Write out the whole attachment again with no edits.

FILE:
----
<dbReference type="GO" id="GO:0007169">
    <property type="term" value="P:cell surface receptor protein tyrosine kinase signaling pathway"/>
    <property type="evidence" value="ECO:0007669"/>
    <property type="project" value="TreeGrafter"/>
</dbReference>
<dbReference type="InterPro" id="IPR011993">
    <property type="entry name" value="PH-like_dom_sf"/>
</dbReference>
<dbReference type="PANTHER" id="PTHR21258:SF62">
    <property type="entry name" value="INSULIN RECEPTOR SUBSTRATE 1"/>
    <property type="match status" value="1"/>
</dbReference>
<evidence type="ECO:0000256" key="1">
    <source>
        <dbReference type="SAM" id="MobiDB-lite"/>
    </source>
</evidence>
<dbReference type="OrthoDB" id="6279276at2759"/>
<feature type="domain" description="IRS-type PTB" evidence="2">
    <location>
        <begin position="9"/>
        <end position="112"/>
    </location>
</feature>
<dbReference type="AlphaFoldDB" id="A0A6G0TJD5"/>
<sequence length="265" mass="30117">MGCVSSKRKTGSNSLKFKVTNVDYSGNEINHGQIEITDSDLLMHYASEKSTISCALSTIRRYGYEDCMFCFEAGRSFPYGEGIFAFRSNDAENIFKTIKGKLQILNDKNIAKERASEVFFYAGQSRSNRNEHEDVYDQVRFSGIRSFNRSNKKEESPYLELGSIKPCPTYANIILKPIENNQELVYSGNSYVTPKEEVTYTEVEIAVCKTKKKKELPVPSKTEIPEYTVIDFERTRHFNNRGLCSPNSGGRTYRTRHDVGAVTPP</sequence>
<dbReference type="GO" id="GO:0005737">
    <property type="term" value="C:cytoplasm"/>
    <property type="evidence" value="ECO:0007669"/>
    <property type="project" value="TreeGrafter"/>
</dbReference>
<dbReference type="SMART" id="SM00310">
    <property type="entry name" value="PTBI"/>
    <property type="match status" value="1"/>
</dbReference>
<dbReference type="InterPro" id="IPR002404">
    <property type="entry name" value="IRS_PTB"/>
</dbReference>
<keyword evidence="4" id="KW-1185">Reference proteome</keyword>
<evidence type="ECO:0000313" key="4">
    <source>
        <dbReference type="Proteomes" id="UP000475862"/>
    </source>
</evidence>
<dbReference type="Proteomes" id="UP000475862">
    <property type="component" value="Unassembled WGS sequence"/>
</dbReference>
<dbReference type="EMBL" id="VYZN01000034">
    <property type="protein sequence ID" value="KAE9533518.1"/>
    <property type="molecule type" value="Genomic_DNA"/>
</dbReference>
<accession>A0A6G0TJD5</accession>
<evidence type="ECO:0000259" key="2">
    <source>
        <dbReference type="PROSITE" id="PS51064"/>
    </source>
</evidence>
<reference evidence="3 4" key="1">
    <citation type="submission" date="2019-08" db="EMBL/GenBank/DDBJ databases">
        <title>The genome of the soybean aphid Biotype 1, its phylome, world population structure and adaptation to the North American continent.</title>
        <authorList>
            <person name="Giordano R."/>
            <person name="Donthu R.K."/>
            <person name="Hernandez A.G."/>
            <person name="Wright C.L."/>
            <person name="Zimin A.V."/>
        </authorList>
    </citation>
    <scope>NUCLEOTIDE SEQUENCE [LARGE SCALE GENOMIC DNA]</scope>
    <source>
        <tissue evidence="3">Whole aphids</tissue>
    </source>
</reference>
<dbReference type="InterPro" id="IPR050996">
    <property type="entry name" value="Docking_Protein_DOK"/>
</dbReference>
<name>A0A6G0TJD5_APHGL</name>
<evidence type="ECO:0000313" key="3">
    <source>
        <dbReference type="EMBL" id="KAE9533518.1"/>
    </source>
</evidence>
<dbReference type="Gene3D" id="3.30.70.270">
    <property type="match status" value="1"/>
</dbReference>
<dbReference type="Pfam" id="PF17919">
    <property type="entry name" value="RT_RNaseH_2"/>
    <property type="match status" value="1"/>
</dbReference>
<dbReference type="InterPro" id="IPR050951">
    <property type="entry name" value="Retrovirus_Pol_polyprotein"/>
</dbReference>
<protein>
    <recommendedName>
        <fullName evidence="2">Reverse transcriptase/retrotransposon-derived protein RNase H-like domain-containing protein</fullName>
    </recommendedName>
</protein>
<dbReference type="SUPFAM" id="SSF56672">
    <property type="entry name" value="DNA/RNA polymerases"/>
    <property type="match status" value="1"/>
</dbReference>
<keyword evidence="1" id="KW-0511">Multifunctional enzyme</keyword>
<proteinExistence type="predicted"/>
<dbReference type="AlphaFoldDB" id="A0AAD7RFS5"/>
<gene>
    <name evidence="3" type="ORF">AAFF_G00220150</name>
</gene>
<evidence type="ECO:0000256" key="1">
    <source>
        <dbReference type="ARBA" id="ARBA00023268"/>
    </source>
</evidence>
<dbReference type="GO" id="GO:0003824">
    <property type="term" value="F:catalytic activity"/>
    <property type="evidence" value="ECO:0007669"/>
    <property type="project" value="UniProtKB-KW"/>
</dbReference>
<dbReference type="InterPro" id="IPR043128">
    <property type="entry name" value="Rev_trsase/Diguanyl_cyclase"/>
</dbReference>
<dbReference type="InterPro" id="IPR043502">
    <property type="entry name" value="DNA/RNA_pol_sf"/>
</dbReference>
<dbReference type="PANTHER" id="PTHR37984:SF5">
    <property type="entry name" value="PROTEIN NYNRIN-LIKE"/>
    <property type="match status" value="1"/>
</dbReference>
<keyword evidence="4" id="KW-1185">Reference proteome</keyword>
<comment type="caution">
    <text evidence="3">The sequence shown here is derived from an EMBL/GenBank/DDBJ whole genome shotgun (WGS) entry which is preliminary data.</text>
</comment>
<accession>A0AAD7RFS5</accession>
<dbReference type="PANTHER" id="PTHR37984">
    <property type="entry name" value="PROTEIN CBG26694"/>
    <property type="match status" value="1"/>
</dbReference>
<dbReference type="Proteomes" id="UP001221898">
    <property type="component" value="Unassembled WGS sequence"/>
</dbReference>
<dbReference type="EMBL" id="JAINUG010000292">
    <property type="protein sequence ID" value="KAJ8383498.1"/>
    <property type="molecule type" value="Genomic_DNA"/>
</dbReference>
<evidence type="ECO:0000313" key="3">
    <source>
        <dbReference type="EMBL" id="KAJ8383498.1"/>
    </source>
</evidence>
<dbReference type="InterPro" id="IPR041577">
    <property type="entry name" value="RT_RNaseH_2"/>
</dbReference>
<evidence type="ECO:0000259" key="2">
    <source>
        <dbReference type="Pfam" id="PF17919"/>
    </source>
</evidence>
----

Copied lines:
<dbReference type="GO" id="GO:0007169">
    <property type="term" value="P:cell surface receptor protein tyrosine kinase signaling pathway"/>
    <property type="evidence" value="ECO:0007669"/>
    <property type="project" value="TreeGrafter"/>
</dbReference>
<dbReference type="InterPro" id="IPR011993">
    <property type="entry name" value="PH-like_dom_sf"/>
</dbReference>
<dbReference type="PANTHER" id="PTHR21258:SF62">
    <property type="entry name" value="INSULIN RECEPTOR SUBSTRATE 1"/>
    <property type="match status" value="1"/>
</dbReference>
<evidence type="ECO:0000256" key="1">
    <source>
        <dbReference type="SAM" id="MobiDB-lite"/>
    </source>
</evidence>
<dbReference type="OrthoDB" id="6279276at2759"/>
<feature type="domain" description="IRS-type PTB" evidence="2">
    <location>
        <begin position="9"/>
        <end position="112"/>
    </location>
</feature>
<dbReference type="AlphaFoldDB" id="A0A6G0TJD5"/>
<sequence length="265" mass="30117">MGCVSSKRKTGSNSLKFKVTNVDYSGNEINHGQIEITDSDLLMHYASEKSTISCALSTIRRYGYEDCMFCFEAGRSFPYGEGIFAFRSNDAENIFKTIKGKLQILNDKNIAKERASEVFFYAGQSRSNRNEHEDVYDQVRFSGIRSFNRSNKKEESPYLELGSIKPCPTYANIILKPIENNQELVYSGNSYVTPKEEVTYTEVEIAVCKTKKKKELPVPSKTEIPEYTVIDFERTRHFNNRGLCSPNSGGRTYRTRHDVGAVTPP</sequence>
<dbReference type="GO" id="GO:0005737">
    <property type="term" value="C:cytoplasm"/>
    <property type="evidence" value="ECO:0007669"/>
    <property type="project" value="TreeGrafter"/>
</dbReference>
<dbReference type="SMART" id="SM00310">
    <property type="entry name" value="PTBI"/>
    <property type="match status" value="1"/>
</dbReference>
<dbReference type="InterPro" id="IPR002404">
    <property type="entry name" value="IRS_PTB"/>
</dbReference>
<keyword evidence="4" id="KW-1185">Reference proteome</keyword>
<evidence type="ECO:0000313" key="4">
    <source>
        <dbReference type="Proteomes" id="UP000475862"/>
    </source>
</evidence>
<dbReference type="Proteomes" id="UP000475862">
    <property type="component" value="Unassembled WGS sequence"/>
</dbReference>
<dbReference type="EMBL" id="VYZN01000034">
    <property type="protein sequence ID" value="KAE9533518.1"/>
    <property type="molecule type" value="Genomic_DNA"/>
</dbReference>
<accession>A0A6G0TJD5</accession>
<evidence type="ECO:0000259" key="2">
    <source>
        <dbReference type="PROSITE" id="PS51064"/>
    </source>
</evidence>
<reference evidence="3 4" key="1">
    <citation type="submission" date="2019-08" db="EMBL/GenBank/DDBJ databases">
        <title>The genome of the soybean aphid Biotype 1, its phylome, world population structure and adaptation to the North American continent.</title>
        <authorList>
            <person name="Giordano R."/>
            <person name="Donthu R.K."/>
            <person name="Hernandez A.G."/>
            <person name="Wright C.L."/>
            <person name="Zimin A.V."/>
        </authorList>
    </citation>
    <scope>NUCLEOTIDE SEQUENCE [LARGE SCALE GENOMIC DNA]</scope>
    <source>
        <tissue evidence="3">Whole aphids</tissue>
    </source>
</reference>
<dbReference type="InterPro" id="IPR050996">
    <property type="entry name" value="Docking_Protein_DOK"/>
</dbReference>
<name>A0A6G0TJD5_APHGL</name>
<evidence type="ECO:0000313" key="3">
    <source>
        <dbReference type="EMBL" id="KAE9533518.1"/>
    </source>
</evidence>
<dbReference type="Gene3D" id="3.30.70.270">
    <property type="match status" value="1"/>
</dbReference>
<dbReference type="Pfam" id="PF17919">
    <property type="entry name" value="RT_RNaseH_2"/>
    <property type="match status" value="1"/>
</dbReference>
<dbReference type="InterPro" id="IPR050951">
    <property type="entry name" value="Retrovirus_Pol_polyprotein"/>
</dbReference>
<protein>
    <recommendedName>
        <fullName evidence="2">Reverse transcriptase/retrotransposon-derived protein RNase H-like domain-containing protein</fullName>
    </recommendedName>
</protein>
<dbReference type="SUPFAM" id="SSF56672">
    <property type="entry name" value="DNA/RNA polymerases"/>
    <property type="match status" value="1"/>
</dbReference>
<keyword evidence="1" id="KW-0511">Multifunctional enzyme</keyword>
<proteinExistence type="predicted"/>
<dbReference type="AlphaFoldDB" id="A0AAD7RFS5"/>
<gene>
    <name evidence="3" type="ORF">AAFF_G00220150</name>
</gene>
<evidence type="ECO:0000256" key="1">
    <source>
        <dbReference type="ARBA" id="ARBA00023268"/>
    </source>
</evidence>
<dbReference type="GO" id="GO:0003824">
    <property type="term" value="F:catalytic activity"/>
    <property type="evidence" value="ECO:0007669"/>
    <property type="project" value="UniProtKB-KW"/>
</dbReference>
<dbReference type="InterPro" id="IPR043128">
    <property type="entry name" value="Rev_trsase/Diguanyl_cyclase"/>
</dbReference>
<dbReference type="InterPro" id="IPR043502">
    <property type="entry name" value="DNA/RNA_pol_sf"/>
</dbReference>
<dbReference type="PANTHER" id="PTHR37984:SF5">
    <property type="entry name" value="PROTEIN NYNRIN-LIKE"/>
    <property type="match status" value="1"/>
</dbReference>
<keyword evidence="4" id="KW-1185">Reference proteome</keyword>
<comment type="caution">
    <text evidence="3">The sequence shown here is derived from an EMBL/GenBank/DDBJ whole genome shotgun (WGS) entry which is preliminary data.</text>
</comment>
<accession>A0AAD7RFS5</accession>
<dbReference type="PANTHER" id="PTHR37984">
    <property type="entry name" value="PROTEIN CBG26694"/>
    <property type="match status" value="1"/>
</dbReference>
<dbReference type="Proteomes" id="UP001221898">
    <property type="component" value="Unassembled WGS sequence"/>
</dbReference>
<dbReference type="EMBL" id="JAINUG010000292">
    <property type="protein sequence ID" value="KAJ8383498.1"/>
    <property type="molecule type" value="Genomic_DNA"/>
</dbReference>
<evidence type="ECO:0000313" key="3">
    <source>
        <dbReference type="EMBL" id="KAJ8383498.1"/>
    </source>
</evidence>
<dbReference type="InterPro" id="IPR041577">
    <property type="entry name" value="RT_RNaseH_2"/>
</dbReference>
<evidence type="ECO:0000259" key="2">
    <source>
        <dbReference type="Pfam" id="PF17919"/>
    </source>
</evidence>